When a dozen Louisiana property insurers went belly-up after a string of costly hurricanes in 2020 and 2021, the cost of paying claims fell to taxpayers. But the vast majority of the bankrupt insurers had funneled a collective $650 million to less-regulated affiliated entities – a way of pocketing profits for investors at the expense of taxpayers and homeowners seeking claims payments. The Times Picayune | Baton Rouge Advocate’s Sam Karlin scooped: 

Over the same span, the insurance companies themselves posted a net loss of $476 million. Several close observers of the insurance industry said there is a key reason to arrange an insurance company this way: To extract profits with less scrutiny. While insurers must routinely open their books to state regulators, that’s not true of their affiliates. That makes it nearly impossible to tell whether the money paid to them was well-spent — or how much of it went to the company’s principals or its investors.

Karlin explains how companies were able to quickly expand into – and profit from – Louisiana’s risky insurance market in the relatively calm years after Hurricane Katrina, but collapsed when major storms inevitably hit again. 

For instance, many failed insurers had grown at a breakneck pace when they entered the Louisiana market — something auditors repeatedly flagged, according to documents filed with regulators. One reason for that: A surefire way to grow quickly was to take policies from Citizens, which would generally hand them off in huge batches to any qualified company willing to take them. That meant the new firms’ policies were often concentrated in risky areas. And that had devastating long-term consequences.

Special session anxiety
The Legislature convenes Monday for a special session to redraw the district boundaries for Congress and the state Supreme Court, and potentially move the state to a closed primary system. While the session was needed to comply with a federal court order to add a second Black-majority Congressional district, the Louisiana Illuminator’s Greg Larose wonders if Gov. Jeff Landry’s move to include other items will be too much for lawmakers to tackle in an eight-day session. 

There’s certainly no better time for Landry to flex his political muscle than right after his inauguration, but his expansive special session call amounts to juggling chainsaws. His vague directive involving campaign finance laws, for example, presents another opportunity for unforeseen consequences.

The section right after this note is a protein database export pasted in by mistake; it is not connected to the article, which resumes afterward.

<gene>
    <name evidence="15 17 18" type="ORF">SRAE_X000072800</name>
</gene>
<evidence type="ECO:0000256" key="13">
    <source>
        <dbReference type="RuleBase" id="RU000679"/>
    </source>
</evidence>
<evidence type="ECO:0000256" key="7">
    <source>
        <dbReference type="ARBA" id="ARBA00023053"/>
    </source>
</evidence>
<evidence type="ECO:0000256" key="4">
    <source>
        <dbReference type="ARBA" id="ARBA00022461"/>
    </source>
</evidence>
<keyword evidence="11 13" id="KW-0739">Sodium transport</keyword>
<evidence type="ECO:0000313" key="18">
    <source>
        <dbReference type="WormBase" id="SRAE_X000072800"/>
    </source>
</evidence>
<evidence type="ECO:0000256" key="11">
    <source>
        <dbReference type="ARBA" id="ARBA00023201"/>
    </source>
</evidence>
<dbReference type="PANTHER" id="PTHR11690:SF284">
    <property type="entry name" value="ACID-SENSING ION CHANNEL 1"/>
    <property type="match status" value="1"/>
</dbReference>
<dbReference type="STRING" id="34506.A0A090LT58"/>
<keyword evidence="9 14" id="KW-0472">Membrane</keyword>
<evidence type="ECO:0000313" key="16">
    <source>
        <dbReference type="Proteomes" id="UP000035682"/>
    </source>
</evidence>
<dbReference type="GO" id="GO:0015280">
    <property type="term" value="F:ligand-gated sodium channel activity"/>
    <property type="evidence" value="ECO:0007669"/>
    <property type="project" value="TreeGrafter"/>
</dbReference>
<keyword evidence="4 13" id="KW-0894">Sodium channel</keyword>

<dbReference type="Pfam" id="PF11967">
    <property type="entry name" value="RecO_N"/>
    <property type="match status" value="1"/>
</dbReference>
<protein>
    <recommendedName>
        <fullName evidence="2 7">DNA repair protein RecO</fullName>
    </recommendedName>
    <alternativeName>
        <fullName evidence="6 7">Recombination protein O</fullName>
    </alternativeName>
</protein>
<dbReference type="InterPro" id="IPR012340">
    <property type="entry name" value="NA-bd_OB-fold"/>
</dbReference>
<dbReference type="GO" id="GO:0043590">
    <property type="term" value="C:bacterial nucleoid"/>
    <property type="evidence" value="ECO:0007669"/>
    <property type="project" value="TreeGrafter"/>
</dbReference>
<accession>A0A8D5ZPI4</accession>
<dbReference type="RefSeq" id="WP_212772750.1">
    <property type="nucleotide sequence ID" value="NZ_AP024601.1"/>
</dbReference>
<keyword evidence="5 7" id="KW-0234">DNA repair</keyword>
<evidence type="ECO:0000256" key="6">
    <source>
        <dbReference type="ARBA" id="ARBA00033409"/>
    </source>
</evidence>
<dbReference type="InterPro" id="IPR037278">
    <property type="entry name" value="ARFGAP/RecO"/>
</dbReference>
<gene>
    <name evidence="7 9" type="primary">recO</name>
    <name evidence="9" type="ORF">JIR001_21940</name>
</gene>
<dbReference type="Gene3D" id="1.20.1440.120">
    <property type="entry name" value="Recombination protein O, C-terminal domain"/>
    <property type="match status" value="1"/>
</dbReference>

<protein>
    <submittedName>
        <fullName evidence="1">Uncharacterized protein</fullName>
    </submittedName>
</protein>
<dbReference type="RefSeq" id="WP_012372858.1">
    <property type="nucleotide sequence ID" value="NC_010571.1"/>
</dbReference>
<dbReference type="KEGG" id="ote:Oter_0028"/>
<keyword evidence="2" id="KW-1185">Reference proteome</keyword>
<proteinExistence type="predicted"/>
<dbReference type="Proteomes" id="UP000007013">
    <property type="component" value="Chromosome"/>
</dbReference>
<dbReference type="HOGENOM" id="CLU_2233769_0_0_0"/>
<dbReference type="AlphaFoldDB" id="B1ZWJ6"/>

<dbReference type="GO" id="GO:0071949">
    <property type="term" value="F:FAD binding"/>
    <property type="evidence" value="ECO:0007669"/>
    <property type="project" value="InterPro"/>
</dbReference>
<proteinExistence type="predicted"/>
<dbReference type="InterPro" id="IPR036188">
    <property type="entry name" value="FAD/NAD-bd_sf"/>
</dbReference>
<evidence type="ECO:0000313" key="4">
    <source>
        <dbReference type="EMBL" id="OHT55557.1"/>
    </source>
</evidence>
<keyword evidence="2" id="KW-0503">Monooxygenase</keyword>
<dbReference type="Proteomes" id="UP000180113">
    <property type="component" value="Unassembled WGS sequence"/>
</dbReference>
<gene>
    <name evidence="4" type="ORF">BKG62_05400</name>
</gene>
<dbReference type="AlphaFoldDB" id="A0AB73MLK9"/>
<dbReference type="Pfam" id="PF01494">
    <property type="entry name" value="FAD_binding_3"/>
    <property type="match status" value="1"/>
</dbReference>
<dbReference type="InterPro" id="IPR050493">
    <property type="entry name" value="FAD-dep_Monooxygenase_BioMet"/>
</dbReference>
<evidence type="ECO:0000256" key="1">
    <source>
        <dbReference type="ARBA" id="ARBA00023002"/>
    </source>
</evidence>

A Times Picayune | Baton Rouge Advocate editorial urges the governor and Legislature to slow down election changes: 

Just what’s going on here? We don’t know, and we doubt anyone outside the governor’s circle does either. These are not issues that Landry talked about in his winning campaign, so there’s no obvious mandate. And as of Wednesday afternoon, no bills had yet been filed, so the public has no way of knowing what specific proposals Landry and the Legislature want to consider. 

Potential legal constraints in allowing unaffiliated or “independent” voters to participate in party primaries could further complicate efforts during the special session. 

Louisiana can still join summer meal program
Recent reporting stated that Republican governors in 15 states, including Louisiana, were rejecting federal funding to provide extra food assistance to children during the summer months. But the Times Picayune’s | Baton Rouge Advocate’s Emily Woodruff reports that Louisiana hasn’t made a final decision on whether to reject $71.5 million that’s available to keep children from low-income families from going hungry during summer vacation.

“We’ve got a lot of kids who go without those meals during the summer.” [said executive director of the Louisiana Partnership for Children and Families Susan East Nelson] The new program loads the funds directly onto a card, which allows families to use it more conveniently. A bill was unanimously passed by the Louisiana Legislature in 2021 to pave the way for such a program, said Nelson. The law allows for information sharing among federal agencies to help distribute funds to students who qualify. 

Providing these meals would help approximately 594,000 children in a state that consistently has one of the highest rates of child poverty in the nation. 

Legislature could undo ‘Raise the Age’ 
State lawmakers will consider undoing a 2016 law that increased the age for which children could be tried as adults. The ‘Raise the Age’ law increased the age from 17 to 18 for all but the most serious cases. The Times Picayune | Baton Rouge Advocate’s Meghan Friedmann reports:

Some Republicans have blamed Raise the Age for what they say was a juvenile violent crime spike during the COVID-19 pandemic, though they have not provided evidence to support that notion. The prospect of undoing the reform worries juvenile justice advocates who say it brought Louisiana in line with other states and was backed by science that suggests youth should be treated differently from adults.

Number of the Day
400,000 – Number of children that would be lifted above the poverty line from a bipartisan Child Tax Credit proposal that’s being negotiated in Congress. An additional 3 million children would face less hardship in the credit’s first year. (Source: Center on Budget and Policy Priorities)